Romance Required But Not Really.

Lots of times, first-time novelists, i.e. me, will write a book thinking it will be consumed by one group of readers, i.e. adult ladies, but an agent, i.e. all of those I queried including the one I landed, will tell you that in fact you have written a book for Young Adults. Then the first-time novelist will have to admit the last time she read definitively shelved YA books was some time in the 80's, and they were written by Judy Blume. And Cynthia Voigt. And Lois Lowry and Katherine Patterson and...that's pretty much it. I was more a Stephen King gal. Johan Saul. Laura Ingalls Wilder. Like that. Because I wrote this book without the YA genre in mind, I missed the apparent now-a-days required inclusion of a ton of YA tropes. Which, aside from the protagonist's age, left me baffled about why everyone kept insisting my book was YA, what with it's lack of those key elements; such as an externally action-filled plot. Or scenes at school with friends. Or, the big one, capital R Romance.

I was a late bloomer. As a teenaged reader I was all into introspection, tragedy, overcoming adversity, murder, scariness, ghosts, bonneted girls on the American Prairie, blah dee blah dee blah. When I wrote this book my main character and the plot were based on what I knew and would like to read myself, and it really made me frustrated to hear from vying editors that the story held no potential interest or validity for Young Adults without a (heterosexual, of course) romance in it, as 'Every Teenager Deals With It!' which, sure, I guess...except me and all my friends but maybe we didn't count.... but I kept thinking, Ugh! Sticking a romance in my book would have nothing at all to do with the narrative, why must that be the focus, why is that the only thing that draws readers?

I'm kind of sick of YA readers (girls particularly) being offered, almost exclusively, what seems lately (based on the jacket flap copy I read) an avalanche of books and resulting films pounding in the notion that if said readers do not have a boyfriend, if they are not preoccupied with sexual desire, romantic entanglements, that there is something wrong with them. If, as a teenaged girl, every book you read aimed for your demographic is all about I must get a boyfriend I have no value unless I am defined by some dude it could seriously mess you up. That is ridiculous! There are already a million books for Young Adults that prominently feature romance, romantic triangles, blossoming sexual desire - couldn't there possibly be any room in the entire canon of YA Literature for a story focused on the OTHER areas of brain/physical/emotional development that YA humans go through? As long as, of course, it's a decently written book kids would give a crap about reading. But that was the thing, editors kept saying how much they loved the prose, the basic plot - it just needed romance. Really? I thought. It Needs it? I asked one editor if the narrative clarity be improved with some sexy times, or was all this romance insistence simply about selling books and she answered, "No, the clarity is fine -it's about about selling books. Of course it is. But isn't that the point?"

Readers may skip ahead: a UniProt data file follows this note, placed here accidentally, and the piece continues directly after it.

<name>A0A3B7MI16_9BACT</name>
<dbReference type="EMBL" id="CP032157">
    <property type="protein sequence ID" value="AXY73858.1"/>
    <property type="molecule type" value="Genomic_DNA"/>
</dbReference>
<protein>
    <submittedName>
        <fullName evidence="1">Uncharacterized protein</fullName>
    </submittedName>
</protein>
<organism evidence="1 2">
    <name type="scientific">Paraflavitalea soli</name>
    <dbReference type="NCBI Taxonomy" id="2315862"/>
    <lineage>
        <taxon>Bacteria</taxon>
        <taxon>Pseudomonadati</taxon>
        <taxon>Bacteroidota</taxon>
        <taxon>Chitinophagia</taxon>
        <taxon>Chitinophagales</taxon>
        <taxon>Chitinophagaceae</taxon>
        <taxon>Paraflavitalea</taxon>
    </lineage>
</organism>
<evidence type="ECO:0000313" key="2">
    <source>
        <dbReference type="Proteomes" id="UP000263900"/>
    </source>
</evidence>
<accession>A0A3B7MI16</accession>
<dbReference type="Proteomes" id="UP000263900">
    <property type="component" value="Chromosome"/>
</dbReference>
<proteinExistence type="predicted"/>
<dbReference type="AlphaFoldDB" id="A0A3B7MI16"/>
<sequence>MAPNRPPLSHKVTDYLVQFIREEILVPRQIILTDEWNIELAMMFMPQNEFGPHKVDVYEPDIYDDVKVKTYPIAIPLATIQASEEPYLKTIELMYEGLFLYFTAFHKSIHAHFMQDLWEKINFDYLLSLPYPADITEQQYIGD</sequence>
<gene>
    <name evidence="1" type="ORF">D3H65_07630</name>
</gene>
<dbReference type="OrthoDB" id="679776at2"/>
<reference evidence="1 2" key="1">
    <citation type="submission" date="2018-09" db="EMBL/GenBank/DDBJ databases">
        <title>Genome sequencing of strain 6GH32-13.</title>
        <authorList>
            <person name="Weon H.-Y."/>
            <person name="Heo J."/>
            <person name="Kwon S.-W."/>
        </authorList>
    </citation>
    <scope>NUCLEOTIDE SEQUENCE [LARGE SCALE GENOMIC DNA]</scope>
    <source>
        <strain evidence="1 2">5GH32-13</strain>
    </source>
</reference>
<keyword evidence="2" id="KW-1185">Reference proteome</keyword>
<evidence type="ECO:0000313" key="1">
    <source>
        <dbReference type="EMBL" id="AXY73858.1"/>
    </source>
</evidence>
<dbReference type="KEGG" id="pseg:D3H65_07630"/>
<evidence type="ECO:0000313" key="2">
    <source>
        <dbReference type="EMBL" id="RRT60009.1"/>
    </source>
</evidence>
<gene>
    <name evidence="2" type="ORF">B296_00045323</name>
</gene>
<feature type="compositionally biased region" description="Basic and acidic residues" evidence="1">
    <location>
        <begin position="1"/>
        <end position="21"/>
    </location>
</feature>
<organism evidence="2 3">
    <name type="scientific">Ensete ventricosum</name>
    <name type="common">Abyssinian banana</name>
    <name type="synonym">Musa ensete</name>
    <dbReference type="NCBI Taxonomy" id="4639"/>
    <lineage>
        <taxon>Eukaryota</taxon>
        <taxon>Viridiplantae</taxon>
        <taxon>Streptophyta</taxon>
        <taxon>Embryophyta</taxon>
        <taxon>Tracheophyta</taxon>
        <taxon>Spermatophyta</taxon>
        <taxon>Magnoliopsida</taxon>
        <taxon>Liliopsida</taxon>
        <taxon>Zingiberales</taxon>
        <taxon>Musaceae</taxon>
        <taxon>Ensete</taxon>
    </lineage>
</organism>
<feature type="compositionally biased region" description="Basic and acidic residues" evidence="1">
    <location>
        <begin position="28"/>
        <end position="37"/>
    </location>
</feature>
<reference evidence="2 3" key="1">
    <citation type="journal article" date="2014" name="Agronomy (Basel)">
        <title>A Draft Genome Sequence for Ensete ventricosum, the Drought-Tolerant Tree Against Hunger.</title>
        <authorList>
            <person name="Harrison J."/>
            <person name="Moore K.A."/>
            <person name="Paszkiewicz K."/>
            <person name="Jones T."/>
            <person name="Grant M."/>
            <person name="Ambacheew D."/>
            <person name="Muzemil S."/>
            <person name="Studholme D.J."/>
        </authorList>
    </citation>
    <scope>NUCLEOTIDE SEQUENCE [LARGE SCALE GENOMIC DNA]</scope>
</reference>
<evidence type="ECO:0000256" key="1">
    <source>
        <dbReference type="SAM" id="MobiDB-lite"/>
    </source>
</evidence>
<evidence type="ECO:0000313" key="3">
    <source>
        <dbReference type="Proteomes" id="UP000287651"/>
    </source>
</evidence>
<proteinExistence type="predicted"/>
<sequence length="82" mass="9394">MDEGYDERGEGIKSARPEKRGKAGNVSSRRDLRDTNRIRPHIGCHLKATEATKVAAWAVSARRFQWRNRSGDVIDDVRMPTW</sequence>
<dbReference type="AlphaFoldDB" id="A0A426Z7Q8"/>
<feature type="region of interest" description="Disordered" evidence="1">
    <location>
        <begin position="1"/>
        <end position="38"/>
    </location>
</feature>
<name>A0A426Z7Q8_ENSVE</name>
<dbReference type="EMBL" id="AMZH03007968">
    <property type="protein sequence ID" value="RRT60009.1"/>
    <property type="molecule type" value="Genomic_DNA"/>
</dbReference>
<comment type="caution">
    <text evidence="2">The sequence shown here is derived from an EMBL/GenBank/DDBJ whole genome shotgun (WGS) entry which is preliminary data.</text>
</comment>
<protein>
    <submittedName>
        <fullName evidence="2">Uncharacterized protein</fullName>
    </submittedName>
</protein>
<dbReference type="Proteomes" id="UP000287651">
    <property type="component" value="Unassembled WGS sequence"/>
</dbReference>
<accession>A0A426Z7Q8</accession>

And yes, of course, the YA authors I loved included plenty of making out and Business Time in their books (Hey there, Forever), but it often wasn't the entire focus of the plot. I loved Tiger Eyes so much, Davey sure made out with her boyfriend in flash backs and had a crush on Wolf but really, she was more trying to not die of the agonizing sadness and confusion wrought by watching her dad die in her arms. Kind of makes the romance seem beside the point - but an interesting thing to be dealing with, right there swimming in the grief.

So how this all went down with my book is that my agent loved that my plot didn't go down that well-worn path - but she also gently reminded me that digging my heels in and petulantly refusing to acknowledge the very existence of romantic/sexual inklings in a fifteen-year-old protagonist was just as dumb as insisting it is the ONLY thing that matters. "It doesn't have to define her," Agent Of The World explained, "But if it's there, it complicates things. Which creates conflict. Which is a good thing in a story. Right?"


So I got off my 'No Romance!' high horse, took a good look at my plot and figured out it really did seem odd none of those notions ever entered my protagonist's existence. At all. I understood there was a way to make it part of, while not defining, the story. And once I figured out (with pitch-perfect agent-suggested ideas) the way to do that, an editor fell in love with it, and I in turn fell in love with her when she spoke the following words:

"What I really love is that she's not boy crazy - it never goes down that road and that is a relief. Makes it more true."

Lesson Learned: If every single editor and agent are giving you the same advice again and again, it may be a clue that you might want to take an objective look-see at what they're suggesting. Not to abandon your principal beliefs about what your book is or isn't, or what is totally horrible for female YA readers to get barraged with just to sell books, of course not - No, it is about not being an immovable dumbass who misses an opportunity to make your story better. To, in fact, make the point that not being boy-obsessed and instead having other important revelations and growth as a young human being is just as normal, as valid and true as the alternative, maybe more so - and to make this clear in the narrative by including elements of normal human developing sexuality and the ensuing conflict without having them take over the whole plot - That is the magical dream land of remembering that Hey, I Am A First-Time Novelist. I Want To Write Good Stories For People That They Will Feel Comforted/Challenged By. And also, I Need To Remember I Am Not Hemingway. Get Over It. Listen To Smart People.